You know that adding some weight training to your programme will help your running by making you more stable and powerful, but what if you don’t fancy joining a gym? Here’s the answer: stay at home and use your own body weight for all-round strength building.
It’s important that you keep each exercise slow and controlled, and concentrate on technique to reduce your chances of injury. Take nice deep breaths, and exhale during the active part of the exercise. And keep your joints ‘soft’ – don’t lock them out.
For all of the exercises, start with one set of up to 10 repetitions, with 30 seconds recovery between sets, and gradually work up to three sets of 20 reps.
|This old favourite is great for developing strong chest muscles, but a lot of people claim that they simply can’t do press-ups. Here’s an easier version. Place your hands on the floor, shoulder-width apart. Keep your back straight and rest on your knees. Simply lower your upper torso slowly towards the ground. Don’t look up; keep your nose pointing downwards at all times. Then straighten your arms to push yourself back up. That’s a press-up. To make your press-up harder, extend your legs to shift your weight up onto your toes and move your hands either further apart (emphasising the chest) or closer together (emphasising the triceps).|
|You don’t need parallel bars or an expensive machine to work your triceps: A couple of stable chairs will do. Place one with its back against a wall, and the other opposite it at a comfortable distance. Grip the sides or front of the chair by the wall with your hands, and rest your feet on the other one. Lower yourself in between the chairs until your elbows are at 90 degrees, then push up until your arms are straight, but don’t lock your elbows. Keep the movement slow and steady and don’t bounce up and down.|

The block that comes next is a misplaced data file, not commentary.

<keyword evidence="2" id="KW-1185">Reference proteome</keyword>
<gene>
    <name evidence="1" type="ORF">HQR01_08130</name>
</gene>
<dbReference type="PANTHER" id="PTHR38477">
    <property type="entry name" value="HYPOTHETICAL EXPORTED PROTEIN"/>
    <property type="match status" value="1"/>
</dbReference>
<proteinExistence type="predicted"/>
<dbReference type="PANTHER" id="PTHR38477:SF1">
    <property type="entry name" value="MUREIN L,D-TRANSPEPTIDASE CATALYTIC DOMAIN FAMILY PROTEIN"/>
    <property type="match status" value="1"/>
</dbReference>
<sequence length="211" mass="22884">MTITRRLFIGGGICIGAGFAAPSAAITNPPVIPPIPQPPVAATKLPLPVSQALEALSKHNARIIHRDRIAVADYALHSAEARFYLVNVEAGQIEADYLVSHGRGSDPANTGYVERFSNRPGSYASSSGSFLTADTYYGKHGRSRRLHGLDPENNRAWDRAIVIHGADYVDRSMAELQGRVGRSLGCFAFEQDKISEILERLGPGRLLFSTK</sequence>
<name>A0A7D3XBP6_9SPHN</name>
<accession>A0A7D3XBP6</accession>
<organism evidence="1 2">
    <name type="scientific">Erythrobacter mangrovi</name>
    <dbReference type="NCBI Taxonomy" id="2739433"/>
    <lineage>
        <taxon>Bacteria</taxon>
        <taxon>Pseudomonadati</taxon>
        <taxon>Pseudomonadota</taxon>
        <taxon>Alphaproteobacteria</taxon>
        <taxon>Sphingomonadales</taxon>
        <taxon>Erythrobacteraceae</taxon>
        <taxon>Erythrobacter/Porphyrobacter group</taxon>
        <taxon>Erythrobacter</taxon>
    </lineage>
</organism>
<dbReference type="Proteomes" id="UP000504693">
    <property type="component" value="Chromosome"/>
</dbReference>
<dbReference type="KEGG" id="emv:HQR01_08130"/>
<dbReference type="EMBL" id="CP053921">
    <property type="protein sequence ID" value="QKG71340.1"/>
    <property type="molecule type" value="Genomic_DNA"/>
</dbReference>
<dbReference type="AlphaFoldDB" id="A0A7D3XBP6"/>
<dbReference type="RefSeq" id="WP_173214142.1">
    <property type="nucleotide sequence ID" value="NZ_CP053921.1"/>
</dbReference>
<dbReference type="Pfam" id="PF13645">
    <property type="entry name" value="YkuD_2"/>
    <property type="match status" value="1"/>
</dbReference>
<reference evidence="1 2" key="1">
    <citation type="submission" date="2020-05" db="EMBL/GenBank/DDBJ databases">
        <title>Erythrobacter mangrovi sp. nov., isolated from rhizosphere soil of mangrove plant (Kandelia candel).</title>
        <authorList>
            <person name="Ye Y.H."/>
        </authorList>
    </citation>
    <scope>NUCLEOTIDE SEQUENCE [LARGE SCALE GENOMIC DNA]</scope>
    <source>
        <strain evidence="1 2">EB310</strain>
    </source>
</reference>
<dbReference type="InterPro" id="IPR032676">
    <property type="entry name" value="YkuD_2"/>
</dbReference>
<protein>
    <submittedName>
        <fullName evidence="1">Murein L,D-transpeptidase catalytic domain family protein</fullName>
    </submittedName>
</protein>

|You don’t actually have to sit all the way up to perform the perfect sit-up. Instead, slow, concentrated movements are called for. Lying on your back with your feet on the floor, bend your knees to 90 degrees. Keep your back flat to the floor and cross your hands across your chest. Keep your chin three or four inches away from your chest. Then simply tense your stomach muscles and raise your shoulders off the ground. Press your lower back into the ground as you lift up and breath out. Take a big deep breath on the way down and relax your shoulders and neck after each repetition.|
|You need some sort of weight for this, but if you don’t have a set of barbells, don’t worry. A big (full) bottle of squash with a handle will do. Stand with your back straight and your knees slightly bent, your arms hanging in front of you and your ‘weight’ held with both hands. Raise the weight straight up along the mid-line of your body to just below your chin, moving your elbows out on the upward movement. This exercise works the trapezius muscle in both the upper back and shoulder.|
|An all-round work-out for runners wouldn’t be complete without some leg strengthening, and no-weight squats are surprisingly effective. Stand with your feet shoulder width apart and put your hands on your hips. Keep your back straight and your chin up, then bend your knees to around 90 degrees, but no more, and then return to the starting position. Breathe in on the way down and out on the way up. You can increase your leg work-out by speeding up your repetitions or by pausing in the 90-degree position for a count of 5-10 seconds before extending your legs again.|